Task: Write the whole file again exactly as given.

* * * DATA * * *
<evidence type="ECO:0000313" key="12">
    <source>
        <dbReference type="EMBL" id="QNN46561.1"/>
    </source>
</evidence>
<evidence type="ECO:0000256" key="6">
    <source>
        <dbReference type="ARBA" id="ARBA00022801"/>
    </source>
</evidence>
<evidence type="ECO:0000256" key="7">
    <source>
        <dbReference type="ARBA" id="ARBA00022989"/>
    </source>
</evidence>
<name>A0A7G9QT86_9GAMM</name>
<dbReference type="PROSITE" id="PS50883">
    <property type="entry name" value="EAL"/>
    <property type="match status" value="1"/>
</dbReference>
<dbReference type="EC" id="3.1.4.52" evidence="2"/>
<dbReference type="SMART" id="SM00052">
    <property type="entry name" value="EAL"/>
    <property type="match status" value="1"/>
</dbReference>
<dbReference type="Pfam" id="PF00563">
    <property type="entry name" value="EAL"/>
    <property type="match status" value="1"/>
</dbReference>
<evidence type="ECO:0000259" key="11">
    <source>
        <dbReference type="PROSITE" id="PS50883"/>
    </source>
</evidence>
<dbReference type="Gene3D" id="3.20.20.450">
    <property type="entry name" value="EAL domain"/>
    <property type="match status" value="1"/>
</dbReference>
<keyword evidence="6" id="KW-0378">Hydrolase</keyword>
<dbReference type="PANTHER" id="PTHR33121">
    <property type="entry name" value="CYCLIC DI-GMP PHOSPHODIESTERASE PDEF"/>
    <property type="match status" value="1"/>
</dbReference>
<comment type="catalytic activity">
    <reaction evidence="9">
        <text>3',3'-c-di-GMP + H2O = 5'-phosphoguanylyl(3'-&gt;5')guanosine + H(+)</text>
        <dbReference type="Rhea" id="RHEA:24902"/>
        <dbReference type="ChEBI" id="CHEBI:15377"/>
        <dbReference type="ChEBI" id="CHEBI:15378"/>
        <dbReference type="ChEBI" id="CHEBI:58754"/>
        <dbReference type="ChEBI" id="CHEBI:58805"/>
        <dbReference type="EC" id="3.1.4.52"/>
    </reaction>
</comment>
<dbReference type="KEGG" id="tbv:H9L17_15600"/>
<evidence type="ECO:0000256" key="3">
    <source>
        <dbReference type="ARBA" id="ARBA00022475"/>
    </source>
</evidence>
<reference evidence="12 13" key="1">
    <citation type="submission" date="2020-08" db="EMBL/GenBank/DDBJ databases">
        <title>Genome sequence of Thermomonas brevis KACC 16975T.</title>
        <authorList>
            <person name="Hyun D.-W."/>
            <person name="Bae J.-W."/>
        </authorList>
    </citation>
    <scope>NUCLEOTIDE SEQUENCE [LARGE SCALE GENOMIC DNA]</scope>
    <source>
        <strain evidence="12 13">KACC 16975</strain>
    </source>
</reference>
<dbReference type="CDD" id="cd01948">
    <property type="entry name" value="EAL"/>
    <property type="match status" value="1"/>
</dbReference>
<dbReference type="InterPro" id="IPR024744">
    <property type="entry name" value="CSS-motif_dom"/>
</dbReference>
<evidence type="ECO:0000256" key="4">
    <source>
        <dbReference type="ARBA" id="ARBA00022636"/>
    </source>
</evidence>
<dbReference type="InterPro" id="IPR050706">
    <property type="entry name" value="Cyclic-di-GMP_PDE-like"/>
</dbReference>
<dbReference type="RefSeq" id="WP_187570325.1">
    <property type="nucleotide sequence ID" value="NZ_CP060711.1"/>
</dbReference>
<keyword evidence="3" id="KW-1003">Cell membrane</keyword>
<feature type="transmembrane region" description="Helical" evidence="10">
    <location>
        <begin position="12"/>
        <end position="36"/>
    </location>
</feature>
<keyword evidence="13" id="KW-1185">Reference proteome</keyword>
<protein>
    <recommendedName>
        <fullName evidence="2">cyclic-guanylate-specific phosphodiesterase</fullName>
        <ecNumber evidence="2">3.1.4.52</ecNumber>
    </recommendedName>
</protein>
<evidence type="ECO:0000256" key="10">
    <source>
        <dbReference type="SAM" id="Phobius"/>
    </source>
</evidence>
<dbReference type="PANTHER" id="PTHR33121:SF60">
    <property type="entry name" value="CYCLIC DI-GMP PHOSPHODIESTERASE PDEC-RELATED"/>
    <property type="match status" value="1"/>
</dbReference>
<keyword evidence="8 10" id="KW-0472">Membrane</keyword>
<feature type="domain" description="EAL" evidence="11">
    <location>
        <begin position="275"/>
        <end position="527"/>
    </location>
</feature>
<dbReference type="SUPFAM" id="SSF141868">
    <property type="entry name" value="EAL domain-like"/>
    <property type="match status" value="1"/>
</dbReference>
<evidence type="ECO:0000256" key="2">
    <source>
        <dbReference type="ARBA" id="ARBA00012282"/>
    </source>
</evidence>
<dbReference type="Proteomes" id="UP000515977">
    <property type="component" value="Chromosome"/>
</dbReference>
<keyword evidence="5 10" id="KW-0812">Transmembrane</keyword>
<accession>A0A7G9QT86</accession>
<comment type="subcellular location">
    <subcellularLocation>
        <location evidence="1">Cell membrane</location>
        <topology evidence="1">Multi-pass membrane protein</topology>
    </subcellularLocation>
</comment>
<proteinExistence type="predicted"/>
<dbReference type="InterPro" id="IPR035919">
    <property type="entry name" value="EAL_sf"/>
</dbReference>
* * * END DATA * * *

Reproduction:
<evidence type="ECO:0000313" key="12">
    <source>
        <dbReference type="EMBL" id="QNN46561.1"/>
    </source>
</evidence>
<evidence type="ECO:0000256" key="6">
    <source>
        <dbReference type="ARBA" id="ARBA00022801"/>
    </source>
</evidence>
<evidence type="ECO:0000256" key="7">
    <source>
        <dbReference type="ARBA" id="ARBA00022989"/>
    </source>
</evidence>
<name>A0A7G9QT86_9GAMM</name>
<dbReference type="PROSITE" id="PS50883">
    <property type="entry name" value="EAL"/>
    <property type="match status" value="1"/>
</dbReference>
<dbReference type="EC" id="3.1.4.52" evidence="2"/>
<dbReference type="SMART" id="SM00052">
    <property type="entry name" value="EAL"/>
    <property type="match status" value="1"/>
</dbReference>
<dbReference type="Pfam" id="PF00563">
    <property type="entry name" value="EAL"/>
    <property type="match status" value="1"/>
</dbReference>
<evidence type="ECO:0000259" key="11">
    <source>
        <dbReference type="PROSITE" id="PS50883"/>
    </source>
</evidence>
<dbReference type="Gene3D" id="3.20.20.450">
    <property type="entry name" value="EAL domain"/>
    <property type="match status" value="1"/>
</dbReference>
<keyword evidence="6" id="KW-0378">Hydrolase</keyword>
<dbReference type="PANTHER" id="PTHR33121">
    <property type="entry name" value="CYCLIC DI-GMP PHOSPHODIESTERASE PDEF"/>
    <property type="match status" value="1"/>
</dbReference>
<comment type="catalytic activity">
    <reaction evidence="9">
        <text>3',3'-c-di-GMP + H2O = 5'-phosphoguanylyl(3'-&gt;5')guanosine + H(+)</text>
        <dbReference type="Rhea" id="RHEA:24902"/>
        <dbReference type="ChEBI" id="CHEBI:15377"/>
        <dbReference type="ChEBI" id="CHEBI:15378"/>
        <dbReference type="ChEBI" id="CHEBI:58754"/>
        <dbReference type="ChEBI" id="CHEBI:58805"/>
        <dbReference type="EC" id="3.1.4.52"/>
    </reaction>
</comment>
<dbReference type="KEGG" id="tbv:H9L17_15600"/>
<evidence type="ECO:0000256" key="3">
    <source>
        <dbReference type="ARBA" id="ARBA00022475"/>
    </source>
</evidence>
<reference evidence="12 13" key="1">
    <citation type="submission" date="2020-08" db="EMBL/GenBank/DDBJ databases">
        <title>Genome sequence of Thermomonas brevis KACC 16975T.</title>
        <authorList>
            <person name="Hyun D.-W."/>
            <person name="Bae J.-W."/>
        </authorList>
    </citation>
    <scope>NUCLEOTIDE SEQUENCE [LARGE SCALE GENOMIC DNA]</scope>
    <source>
        <strain evidence="12 13">KACC 16975</strain>
    </source>
</reference>
<dbReference type="CDD" id="cd01948">
    <property type="entry name" value="EAL"/>
    <property type="match status" value="1"/>
</dbReference>
<dbReference type="InterPro" id="IPR024744">
    <property type="entry name" value="CSS-motif_dom"/>
</dbReference>
<evidence type="ECO:0000256" key="4">
    <source>
        <dbReference type="ARBA" id="ARBA00022636"/>
    </source>
</evidence>
<dbReference type="InterPro" id="IPR050706">
    <property type="entry name" value="Cyclic-di-GMP_PDE-like"/>
</dbReference>
<dbReference type="RefSeq" id="WP_187570325.1">
    <property type="nucleotide sequence ID" value="NZ_CP060711.1"/>
</dbReference>
<keyword evidence="3" id="KW-1003">Cell membrane</keyword>
<feature type="transmembrane region" description="Helical" evidence="10">
    <location>
        <begin position="12"/>
        <end position="36"/>
    </location>
</feature>
<keyword evidence="13" id="KW-1185">Reference proteome</keyword>
<protein>
    <recommendedName>
        <fullName evidence="2">cyclic-guanylate-specific phosphodiesterase</fullName>
        <ecNumber evidence="2">3.1.4.52</ecNumber>
    </recommendedName>
</protein>
<evidence type="ECO:0000256" key="10">
    <source>
        <dbReference type="SAM" id="Phobius"/>
    </source>
</evidence>
<dbReference type="PANTHER" id="PTHR33121:SF60">
    <property type="entry name" value="CYCLIC DI-GMP PHOSPHODIESTERASE PDEC-RELATED"/>
    <property type="match status" value="1"/>
</dbReference>
<keyword evidence="8 10" id="KW-0472">Membrane</keyword>
<feature type="domain" description="EAL" evidence="11">
    <location>
        <begin position="275"/>
        <end position="527"/>
    </location>
</feature>
<dbReference type="SUPFAM" id="SSF141868">
    <property type="entry name" value="EAL domain-like"/>
    <property type="match status" value="1"/>
</dbReference>
<evidence type="ECO:0000256" key="2">
    <source>
        <dbReference type="ARBA" id="ARBA00012282"/>
    </source>
</evidence>
<dbReference type="Proteomes" id="UP000515977">
    <property type="component" value="Chromosome"/>
</dbReference>
<keyword evidence="5 10" id="KW-0812">Transmembrane</keyword>
<accession>A0A7G9QT86</accession>
<comment type="subcellular location">
    <subcellularLocation>
        <location evidence="1">Cell membrane</location>
        <topology evidence="1">Multi-pass membrane protein</topology>
    </subcellularLocation>
</comment>
<proteinExistence type="predicted"/>
<dbReference type="InterPro" id="IPR035919">
    <property type="entry name" value="EAL_sf"/>
</dbReference>